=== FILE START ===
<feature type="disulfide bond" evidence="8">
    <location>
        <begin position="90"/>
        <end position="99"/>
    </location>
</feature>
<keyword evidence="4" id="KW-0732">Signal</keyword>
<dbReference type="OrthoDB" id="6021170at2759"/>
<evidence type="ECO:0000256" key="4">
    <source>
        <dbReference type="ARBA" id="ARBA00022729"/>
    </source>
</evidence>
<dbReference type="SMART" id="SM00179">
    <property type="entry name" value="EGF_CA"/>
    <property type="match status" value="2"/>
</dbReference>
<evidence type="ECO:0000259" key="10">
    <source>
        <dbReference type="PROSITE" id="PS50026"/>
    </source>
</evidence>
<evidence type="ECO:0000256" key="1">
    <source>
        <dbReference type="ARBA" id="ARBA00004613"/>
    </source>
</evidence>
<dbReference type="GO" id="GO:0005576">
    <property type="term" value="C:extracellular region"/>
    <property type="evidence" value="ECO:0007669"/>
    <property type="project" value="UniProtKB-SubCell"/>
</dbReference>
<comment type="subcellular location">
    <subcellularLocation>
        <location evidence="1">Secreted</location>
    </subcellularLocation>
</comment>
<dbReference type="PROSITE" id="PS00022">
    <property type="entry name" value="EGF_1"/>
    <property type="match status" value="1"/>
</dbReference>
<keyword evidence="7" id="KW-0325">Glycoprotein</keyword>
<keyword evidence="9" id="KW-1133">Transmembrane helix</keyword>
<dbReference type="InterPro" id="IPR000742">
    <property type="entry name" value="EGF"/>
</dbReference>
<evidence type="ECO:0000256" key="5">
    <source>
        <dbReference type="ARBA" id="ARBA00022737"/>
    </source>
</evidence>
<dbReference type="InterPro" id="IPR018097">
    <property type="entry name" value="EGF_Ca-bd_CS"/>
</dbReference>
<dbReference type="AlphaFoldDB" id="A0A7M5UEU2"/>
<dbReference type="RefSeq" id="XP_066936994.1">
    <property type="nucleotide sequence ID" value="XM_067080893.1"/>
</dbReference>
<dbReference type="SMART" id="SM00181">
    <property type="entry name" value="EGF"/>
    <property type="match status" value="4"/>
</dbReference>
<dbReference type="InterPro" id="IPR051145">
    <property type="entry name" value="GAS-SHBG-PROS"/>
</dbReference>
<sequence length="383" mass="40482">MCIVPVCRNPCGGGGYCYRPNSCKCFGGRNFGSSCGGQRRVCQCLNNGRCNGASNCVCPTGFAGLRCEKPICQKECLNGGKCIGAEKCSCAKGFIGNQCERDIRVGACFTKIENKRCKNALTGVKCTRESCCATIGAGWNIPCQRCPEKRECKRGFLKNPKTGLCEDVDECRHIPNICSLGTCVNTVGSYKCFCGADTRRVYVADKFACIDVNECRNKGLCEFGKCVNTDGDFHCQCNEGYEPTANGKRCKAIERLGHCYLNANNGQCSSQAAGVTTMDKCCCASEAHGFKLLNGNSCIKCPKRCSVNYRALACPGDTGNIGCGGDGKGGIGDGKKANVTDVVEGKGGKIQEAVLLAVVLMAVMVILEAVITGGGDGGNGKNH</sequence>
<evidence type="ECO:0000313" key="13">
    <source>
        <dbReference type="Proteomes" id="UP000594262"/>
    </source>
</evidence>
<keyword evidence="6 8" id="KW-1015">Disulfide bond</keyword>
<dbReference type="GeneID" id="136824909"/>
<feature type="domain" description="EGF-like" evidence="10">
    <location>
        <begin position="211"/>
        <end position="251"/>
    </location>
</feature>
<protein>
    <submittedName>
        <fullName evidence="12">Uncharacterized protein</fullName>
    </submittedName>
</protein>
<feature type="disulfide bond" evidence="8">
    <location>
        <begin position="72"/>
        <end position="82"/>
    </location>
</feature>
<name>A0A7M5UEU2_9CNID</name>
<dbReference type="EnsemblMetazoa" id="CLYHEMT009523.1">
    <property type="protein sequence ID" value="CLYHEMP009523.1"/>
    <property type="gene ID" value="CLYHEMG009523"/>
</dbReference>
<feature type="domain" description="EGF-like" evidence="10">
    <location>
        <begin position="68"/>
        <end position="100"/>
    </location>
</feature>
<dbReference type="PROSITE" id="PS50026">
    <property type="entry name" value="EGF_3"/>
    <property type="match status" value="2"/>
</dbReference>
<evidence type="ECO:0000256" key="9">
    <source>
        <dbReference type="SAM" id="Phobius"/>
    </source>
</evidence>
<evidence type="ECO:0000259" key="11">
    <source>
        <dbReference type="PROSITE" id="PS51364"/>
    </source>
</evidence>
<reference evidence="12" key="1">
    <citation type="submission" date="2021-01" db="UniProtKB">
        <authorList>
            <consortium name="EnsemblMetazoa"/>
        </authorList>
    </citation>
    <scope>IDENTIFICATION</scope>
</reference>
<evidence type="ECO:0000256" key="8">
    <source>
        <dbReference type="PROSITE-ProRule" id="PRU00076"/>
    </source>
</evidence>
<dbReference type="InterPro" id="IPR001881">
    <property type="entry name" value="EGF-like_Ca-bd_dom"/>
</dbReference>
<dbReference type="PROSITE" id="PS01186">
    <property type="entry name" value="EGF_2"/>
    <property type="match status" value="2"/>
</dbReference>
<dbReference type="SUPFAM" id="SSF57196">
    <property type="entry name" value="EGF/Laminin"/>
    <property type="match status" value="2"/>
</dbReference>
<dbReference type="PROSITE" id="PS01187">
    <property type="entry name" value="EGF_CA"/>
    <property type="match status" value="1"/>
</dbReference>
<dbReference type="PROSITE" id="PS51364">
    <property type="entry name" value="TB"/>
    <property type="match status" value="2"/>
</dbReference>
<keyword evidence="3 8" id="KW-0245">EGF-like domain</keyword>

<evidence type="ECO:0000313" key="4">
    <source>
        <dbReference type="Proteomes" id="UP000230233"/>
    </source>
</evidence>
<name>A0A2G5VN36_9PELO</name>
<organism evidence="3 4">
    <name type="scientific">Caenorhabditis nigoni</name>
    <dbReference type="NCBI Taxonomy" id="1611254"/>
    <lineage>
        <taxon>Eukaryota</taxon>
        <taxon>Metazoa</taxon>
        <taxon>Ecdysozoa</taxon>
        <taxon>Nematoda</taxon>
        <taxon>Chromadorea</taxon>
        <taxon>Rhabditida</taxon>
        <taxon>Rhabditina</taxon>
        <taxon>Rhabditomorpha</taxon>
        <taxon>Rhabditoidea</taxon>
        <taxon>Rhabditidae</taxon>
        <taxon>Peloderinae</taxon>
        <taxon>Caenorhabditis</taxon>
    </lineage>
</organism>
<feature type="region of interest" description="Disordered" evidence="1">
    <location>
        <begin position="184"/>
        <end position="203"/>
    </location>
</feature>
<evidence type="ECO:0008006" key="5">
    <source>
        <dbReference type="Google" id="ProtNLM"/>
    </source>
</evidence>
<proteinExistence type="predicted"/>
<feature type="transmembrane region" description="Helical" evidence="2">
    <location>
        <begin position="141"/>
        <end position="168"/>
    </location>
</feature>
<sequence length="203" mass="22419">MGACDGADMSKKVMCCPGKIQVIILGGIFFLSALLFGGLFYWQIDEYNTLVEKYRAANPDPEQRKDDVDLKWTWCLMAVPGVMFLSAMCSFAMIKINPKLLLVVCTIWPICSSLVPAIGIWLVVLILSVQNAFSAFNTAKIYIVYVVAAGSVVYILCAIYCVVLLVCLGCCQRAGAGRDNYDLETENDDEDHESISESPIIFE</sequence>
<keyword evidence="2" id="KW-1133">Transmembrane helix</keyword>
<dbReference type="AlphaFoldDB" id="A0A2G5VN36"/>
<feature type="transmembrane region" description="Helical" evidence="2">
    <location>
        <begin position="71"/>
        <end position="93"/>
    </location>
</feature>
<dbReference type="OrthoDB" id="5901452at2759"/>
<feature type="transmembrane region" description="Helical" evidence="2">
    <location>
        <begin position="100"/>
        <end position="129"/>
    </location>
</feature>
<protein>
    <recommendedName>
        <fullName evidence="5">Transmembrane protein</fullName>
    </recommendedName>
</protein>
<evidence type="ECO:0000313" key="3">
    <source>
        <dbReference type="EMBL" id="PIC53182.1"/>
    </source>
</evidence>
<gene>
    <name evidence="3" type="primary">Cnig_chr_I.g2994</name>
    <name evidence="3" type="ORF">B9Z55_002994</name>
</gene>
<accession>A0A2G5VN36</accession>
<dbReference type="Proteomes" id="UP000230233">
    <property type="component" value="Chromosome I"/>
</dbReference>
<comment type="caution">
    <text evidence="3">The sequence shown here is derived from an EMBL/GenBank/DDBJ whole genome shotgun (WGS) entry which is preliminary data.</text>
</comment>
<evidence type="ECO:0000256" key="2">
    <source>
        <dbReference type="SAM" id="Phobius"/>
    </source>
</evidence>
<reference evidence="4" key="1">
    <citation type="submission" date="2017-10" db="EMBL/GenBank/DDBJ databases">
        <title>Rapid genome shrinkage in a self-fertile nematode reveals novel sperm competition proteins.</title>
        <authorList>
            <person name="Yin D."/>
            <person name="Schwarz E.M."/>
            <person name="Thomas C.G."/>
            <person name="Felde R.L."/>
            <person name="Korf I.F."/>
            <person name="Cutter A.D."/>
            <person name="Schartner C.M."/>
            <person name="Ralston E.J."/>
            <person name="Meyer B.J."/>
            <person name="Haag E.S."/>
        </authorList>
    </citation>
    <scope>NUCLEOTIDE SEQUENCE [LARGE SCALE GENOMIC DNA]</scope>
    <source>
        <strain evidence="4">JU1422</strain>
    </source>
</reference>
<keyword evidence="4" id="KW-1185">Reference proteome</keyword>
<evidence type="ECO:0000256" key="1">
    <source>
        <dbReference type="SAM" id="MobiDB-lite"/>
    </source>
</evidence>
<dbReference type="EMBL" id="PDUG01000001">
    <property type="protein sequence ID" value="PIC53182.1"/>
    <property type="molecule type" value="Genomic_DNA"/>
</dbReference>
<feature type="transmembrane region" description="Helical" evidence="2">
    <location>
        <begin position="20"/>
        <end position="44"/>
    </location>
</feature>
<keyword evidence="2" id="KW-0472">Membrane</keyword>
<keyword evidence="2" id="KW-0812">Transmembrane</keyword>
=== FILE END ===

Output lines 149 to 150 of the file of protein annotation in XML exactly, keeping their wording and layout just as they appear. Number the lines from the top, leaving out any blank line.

<evidence type="ECO:0000313" key="4">
    <source>